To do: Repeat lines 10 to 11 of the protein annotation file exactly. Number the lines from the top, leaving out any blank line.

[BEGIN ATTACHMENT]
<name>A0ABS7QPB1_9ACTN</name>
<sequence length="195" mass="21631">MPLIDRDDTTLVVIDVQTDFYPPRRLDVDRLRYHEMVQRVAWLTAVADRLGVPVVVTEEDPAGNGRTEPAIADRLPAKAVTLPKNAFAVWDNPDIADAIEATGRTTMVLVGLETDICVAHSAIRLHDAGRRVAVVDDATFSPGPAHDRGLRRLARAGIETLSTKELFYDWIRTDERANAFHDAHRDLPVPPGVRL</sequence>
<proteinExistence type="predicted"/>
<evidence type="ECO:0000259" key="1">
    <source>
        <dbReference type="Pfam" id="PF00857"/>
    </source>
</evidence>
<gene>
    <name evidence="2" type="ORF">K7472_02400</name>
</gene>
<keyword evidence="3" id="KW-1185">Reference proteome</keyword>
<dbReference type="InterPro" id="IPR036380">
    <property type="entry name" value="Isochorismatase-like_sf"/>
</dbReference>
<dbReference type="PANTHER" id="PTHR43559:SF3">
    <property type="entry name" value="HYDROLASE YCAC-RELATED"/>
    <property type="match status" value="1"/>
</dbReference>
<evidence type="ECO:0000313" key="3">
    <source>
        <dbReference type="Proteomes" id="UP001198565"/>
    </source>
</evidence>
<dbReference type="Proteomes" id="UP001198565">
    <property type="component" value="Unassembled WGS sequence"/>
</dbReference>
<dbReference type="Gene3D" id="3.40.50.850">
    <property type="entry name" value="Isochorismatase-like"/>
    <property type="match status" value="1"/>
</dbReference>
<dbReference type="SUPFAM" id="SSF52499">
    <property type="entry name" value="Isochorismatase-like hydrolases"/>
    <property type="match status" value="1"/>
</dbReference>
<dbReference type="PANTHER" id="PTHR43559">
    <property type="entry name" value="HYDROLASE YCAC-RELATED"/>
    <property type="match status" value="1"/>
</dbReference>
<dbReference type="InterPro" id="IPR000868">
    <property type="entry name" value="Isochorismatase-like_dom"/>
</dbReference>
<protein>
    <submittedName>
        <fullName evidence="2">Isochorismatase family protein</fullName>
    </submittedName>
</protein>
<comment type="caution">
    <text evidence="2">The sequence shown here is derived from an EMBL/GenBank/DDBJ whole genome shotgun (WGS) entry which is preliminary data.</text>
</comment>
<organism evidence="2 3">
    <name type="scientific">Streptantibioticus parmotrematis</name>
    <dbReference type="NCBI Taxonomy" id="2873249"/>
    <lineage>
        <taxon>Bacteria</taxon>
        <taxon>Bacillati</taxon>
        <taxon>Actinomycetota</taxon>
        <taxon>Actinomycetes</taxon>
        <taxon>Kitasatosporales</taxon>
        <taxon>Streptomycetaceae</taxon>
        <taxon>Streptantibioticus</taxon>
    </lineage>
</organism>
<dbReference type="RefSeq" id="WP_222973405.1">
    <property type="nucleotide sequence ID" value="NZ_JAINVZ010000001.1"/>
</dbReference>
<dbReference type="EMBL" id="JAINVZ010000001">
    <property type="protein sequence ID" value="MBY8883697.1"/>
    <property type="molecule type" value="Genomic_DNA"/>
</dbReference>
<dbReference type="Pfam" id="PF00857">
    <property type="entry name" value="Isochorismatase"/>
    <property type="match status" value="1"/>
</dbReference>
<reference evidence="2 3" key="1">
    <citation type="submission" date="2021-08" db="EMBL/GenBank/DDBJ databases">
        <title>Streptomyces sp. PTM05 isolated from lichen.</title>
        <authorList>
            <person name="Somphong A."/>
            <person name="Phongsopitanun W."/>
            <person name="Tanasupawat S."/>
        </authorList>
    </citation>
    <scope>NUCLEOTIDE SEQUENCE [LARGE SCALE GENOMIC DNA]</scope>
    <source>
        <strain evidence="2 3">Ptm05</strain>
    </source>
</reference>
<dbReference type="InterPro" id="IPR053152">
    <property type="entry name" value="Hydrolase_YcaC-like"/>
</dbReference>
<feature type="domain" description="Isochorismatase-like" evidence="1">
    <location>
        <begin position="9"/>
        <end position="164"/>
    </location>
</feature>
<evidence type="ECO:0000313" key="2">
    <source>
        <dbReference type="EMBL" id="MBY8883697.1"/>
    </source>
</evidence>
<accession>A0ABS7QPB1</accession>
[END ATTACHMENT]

    <name evidence="2" type="ORF">K7472_02400</name>
</gene>